The Story of Daniel
The book of Daniel is a story of people in exile. Daniel and his friends were not citizens of Babylon nor of the Perisian kingdom. They had been transplanted from Jerusalem when the Babylonians came and conquered them. It could be said that Daniel and his friends were living in perilous, difficult times.
The book of Daniel is also a story of kings and kingdoms much bigger than that of four friends who were taken from their homes into a foreign land where they somehow had to struggle to survive as kingdoms rose to prominence and fell to destruction.
Furthermore, the book of Daniel is a story of God's soveriegnty, Daniel 1:2 tells us, "The Lord gave Jehoiakim king of Judah into [Nebuchadnezzar's] hand." Go was sovereign over the fall of Jerusalem and the exile of the young men. Throughout the book of Daniel, God reveals His sovereignty to Daniel, to his friends, to pagan kings, and to us, so that we might see the events of human history as evidence of God's bringing about His plan, to His honor and glory.
It is the sovereign will of God that is definitive, that determines the outcomes of events. Yes, there are people, kings, kingdoms, and events. But the wonderful privilege we have as people of faith, is knowing that our God is King of all kings, and Lord of all lords.
What does this mean for us?
As a believer in the Lord Jesus Christ, don't you have a sense that you don't belong to this sinful world? 1 Peter 2:11 reads, “Beloved, I urge you as aliens and strangers to abstain from fleshly lusts which wage war against the soul.”
It is the sovereign will of God that is definitive, that determines the outcomes of events. Yes, there are people, kings, kingdoms, and events. But the wonderful privilege we have as people of faith is knowing that our God is King of all kings and Lord of all lords.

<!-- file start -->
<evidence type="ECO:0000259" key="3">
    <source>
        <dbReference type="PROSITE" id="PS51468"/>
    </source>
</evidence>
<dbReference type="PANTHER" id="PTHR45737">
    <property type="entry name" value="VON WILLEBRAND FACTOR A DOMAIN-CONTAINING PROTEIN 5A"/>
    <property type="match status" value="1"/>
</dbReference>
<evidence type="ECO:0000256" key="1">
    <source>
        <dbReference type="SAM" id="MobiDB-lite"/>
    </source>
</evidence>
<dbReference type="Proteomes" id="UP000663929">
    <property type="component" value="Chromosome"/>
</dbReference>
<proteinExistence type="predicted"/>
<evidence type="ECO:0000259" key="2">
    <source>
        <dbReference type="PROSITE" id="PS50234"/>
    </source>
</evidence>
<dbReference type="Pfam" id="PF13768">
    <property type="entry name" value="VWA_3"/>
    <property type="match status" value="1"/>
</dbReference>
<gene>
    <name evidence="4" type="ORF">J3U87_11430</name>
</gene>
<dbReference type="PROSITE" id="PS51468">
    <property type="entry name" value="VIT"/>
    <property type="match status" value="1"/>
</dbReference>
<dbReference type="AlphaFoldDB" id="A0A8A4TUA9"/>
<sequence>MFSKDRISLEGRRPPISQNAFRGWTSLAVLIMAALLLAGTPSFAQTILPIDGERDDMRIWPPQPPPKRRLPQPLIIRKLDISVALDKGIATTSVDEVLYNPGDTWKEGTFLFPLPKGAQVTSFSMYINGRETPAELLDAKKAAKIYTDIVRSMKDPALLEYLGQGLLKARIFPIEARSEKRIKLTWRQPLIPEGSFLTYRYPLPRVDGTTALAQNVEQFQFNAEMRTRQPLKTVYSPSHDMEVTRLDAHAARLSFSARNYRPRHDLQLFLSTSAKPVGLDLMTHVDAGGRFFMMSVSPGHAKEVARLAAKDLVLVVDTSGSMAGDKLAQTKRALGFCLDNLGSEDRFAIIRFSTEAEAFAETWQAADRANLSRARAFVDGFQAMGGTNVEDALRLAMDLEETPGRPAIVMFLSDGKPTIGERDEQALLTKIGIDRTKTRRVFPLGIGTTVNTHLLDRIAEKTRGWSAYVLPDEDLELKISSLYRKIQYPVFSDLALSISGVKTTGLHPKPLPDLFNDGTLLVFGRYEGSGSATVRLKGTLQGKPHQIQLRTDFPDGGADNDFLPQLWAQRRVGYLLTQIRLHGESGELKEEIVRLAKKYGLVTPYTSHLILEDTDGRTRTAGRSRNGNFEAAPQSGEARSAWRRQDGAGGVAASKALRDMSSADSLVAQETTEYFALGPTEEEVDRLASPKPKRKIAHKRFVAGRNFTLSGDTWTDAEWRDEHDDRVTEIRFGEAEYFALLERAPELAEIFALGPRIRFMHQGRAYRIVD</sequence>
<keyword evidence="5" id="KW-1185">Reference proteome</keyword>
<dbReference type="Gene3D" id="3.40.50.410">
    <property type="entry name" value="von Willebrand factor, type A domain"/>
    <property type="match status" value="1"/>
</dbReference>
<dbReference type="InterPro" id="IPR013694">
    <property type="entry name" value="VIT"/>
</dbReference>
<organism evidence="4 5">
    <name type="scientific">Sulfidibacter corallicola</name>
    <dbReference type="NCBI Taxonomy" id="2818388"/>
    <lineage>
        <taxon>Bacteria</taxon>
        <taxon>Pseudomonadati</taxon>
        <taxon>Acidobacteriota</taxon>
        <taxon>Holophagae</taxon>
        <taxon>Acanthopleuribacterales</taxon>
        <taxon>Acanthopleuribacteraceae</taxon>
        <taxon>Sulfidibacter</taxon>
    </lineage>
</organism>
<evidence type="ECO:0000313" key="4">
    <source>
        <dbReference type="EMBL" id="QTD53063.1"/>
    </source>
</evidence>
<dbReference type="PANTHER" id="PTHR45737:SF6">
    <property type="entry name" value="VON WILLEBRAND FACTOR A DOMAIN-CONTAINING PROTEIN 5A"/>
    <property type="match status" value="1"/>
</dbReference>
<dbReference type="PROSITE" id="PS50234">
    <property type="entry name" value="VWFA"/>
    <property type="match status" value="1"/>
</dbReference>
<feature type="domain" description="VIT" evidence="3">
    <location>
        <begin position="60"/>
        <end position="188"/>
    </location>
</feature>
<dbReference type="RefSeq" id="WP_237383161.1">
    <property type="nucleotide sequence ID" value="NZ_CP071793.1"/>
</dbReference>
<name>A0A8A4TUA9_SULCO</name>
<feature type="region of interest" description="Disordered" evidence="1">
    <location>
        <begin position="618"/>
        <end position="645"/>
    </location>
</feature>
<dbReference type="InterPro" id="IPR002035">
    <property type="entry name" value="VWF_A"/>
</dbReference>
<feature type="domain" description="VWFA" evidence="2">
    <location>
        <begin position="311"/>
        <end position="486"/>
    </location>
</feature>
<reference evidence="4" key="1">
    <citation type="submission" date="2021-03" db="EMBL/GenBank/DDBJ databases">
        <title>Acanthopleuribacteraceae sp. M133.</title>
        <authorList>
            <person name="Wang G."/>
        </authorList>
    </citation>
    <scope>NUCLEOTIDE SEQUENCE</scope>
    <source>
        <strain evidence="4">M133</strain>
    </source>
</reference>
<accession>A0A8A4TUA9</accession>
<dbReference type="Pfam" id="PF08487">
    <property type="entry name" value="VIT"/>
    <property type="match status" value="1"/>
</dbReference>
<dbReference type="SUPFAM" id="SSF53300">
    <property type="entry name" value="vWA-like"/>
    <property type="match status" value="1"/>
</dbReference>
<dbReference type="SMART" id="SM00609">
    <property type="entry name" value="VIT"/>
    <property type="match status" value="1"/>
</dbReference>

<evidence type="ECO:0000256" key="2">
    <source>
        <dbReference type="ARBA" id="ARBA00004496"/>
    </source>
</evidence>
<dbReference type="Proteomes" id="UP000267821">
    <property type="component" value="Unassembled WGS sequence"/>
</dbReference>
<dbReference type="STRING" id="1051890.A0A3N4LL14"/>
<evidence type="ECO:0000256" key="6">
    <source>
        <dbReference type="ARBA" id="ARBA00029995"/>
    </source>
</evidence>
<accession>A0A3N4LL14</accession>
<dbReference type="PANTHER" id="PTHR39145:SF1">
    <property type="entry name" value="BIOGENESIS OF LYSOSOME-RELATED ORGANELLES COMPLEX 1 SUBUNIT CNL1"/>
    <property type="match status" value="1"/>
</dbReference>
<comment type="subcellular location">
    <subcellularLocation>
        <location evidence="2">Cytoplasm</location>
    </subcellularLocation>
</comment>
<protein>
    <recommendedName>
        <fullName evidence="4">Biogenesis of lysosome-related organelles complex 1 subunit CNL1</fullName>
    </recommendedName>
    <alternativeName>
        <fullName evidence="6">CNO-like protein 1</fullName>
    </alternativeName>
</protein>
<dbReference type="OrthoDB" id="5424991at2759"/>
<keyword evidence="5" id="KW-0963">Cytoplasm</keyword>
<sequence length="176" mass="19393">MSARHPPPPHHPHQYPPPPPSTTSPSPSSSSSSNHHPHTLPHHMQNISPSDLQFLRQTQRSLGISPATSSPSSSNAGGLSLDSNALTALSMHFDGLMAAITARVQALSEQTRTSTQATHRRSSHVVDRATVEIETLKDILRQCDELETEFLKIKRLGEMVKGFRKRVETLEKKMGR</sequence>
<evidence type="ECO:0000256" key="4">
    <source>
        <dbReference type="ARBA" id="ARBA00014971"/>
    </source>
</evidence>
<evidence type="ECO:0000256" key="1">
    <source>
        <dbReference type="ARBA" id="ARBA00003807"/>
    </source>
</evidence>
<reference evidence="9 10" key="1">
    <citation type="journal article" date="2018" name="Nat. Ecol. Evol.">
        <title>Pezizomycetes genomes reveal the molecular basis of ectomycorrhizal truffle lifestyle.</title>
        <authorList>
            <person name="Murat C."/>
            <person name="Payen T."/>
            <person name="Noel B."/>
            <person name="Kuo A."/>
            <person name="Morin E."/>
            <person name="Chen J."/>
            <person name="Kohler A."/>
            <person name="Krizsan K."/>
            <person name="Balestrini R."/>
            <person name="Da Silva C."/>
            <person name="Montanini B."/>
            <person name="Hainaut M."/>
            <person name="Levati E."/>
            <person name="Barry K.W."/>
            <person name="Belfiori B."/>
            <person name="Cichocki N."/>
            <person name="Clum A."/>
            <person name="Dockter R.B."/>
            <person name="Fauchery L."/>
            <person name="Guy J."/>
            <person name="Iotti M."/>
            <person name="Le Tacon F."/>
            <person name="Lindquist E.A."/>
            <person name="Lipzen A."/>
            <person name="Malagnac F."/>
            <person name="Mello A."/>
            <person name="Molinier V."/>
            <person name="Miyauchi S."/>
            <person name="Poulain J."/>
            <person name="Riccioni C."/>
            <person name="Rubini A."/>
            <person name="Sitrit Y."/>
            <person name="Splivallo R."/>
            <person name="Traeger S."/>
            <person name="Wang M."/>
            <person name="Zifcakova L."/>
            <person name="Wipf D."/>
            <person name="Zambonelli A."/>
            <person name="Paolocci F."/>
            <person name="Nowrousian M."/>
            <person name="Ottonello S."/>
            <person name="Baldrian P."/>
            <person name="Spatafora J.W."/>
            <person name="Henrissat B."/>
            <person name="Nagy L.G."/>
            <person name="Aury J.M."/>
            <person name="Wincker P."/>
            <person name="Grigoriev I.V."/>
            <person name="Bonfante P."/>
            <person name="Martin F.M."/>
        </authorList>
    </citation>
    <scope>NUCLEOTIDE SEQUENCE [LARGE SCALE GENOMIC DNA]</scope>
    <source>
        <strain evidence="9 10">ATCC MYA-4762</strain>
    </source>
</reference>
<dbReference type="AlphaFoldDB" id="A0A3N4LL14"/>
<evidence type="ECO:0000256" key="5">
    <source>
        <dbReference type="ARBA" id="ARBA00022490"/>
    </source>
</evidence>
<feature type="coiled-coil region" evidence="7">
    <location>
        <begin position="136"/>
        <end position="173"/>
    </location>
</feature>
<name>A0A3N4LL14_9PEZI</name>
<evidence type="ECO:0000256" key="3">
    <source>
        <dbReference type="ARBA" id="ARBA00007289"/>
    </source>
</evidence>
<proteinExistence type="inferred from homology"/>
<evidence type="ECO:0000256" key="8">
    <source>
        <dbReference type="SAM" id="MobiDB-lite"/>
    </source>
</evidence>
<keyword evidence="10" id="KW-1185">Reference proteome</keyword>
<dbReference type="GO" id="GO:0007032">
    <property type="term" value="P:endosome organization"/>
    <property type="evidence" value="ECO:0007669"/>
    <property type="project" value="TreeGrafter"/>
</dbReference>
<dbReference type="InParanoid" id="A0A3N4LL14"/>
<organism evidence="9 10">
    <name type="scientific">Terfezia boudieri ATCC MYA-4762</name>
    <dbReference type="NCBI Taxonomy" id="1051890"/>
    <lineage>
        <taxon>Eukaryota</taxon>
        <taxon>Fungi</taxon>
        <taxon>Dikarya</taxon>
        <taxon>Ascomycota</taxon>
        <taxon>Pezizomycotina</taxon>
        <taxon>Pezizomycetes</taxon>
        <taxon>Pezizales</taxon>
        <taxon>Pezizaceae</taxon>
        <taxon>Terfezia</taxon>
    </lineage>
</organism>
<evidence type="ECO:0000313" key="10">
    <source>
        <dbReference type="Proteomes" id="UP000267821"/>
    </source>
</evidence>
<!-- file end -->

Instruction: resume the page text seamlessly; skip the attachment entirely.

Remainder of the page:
This becomes particularly important for us during difficult times. The apostle Paul wrote in 2 Timothy 3:1-5:
But realize this, that in the last days difficult times will come. For men will be lovers of self, lovers of money, boastful, arrogant, revilers, disobedient to parents, ungrateful, unholy, unloving, irreconcilable, malicious gossips, without self-control, brutal, haters of good, treacherous, reckless, conceited, lovers of pleasure rather than lovers of God, holding to a form of godliness, although they have denied its power.
What does this have to do with prayer? Prayer begins with understanding the sovereignty of God. Prayer thrives through perilous times.
Where will we find comfort? I find comfort in the prayers of the One who prays for me, for us (John 17:6-26). Listen to Him.
I ask on their behalf; I do not ask on behalf of the world, but of those whom You have given Me; for they are Yours … I do not ask You to take them out of the world, but to keep them from the evil one … As You sent Me into the world, I also have sent them into the world. For their sakes I sanctify Myself, that they themselves also may be sanctified in truth.
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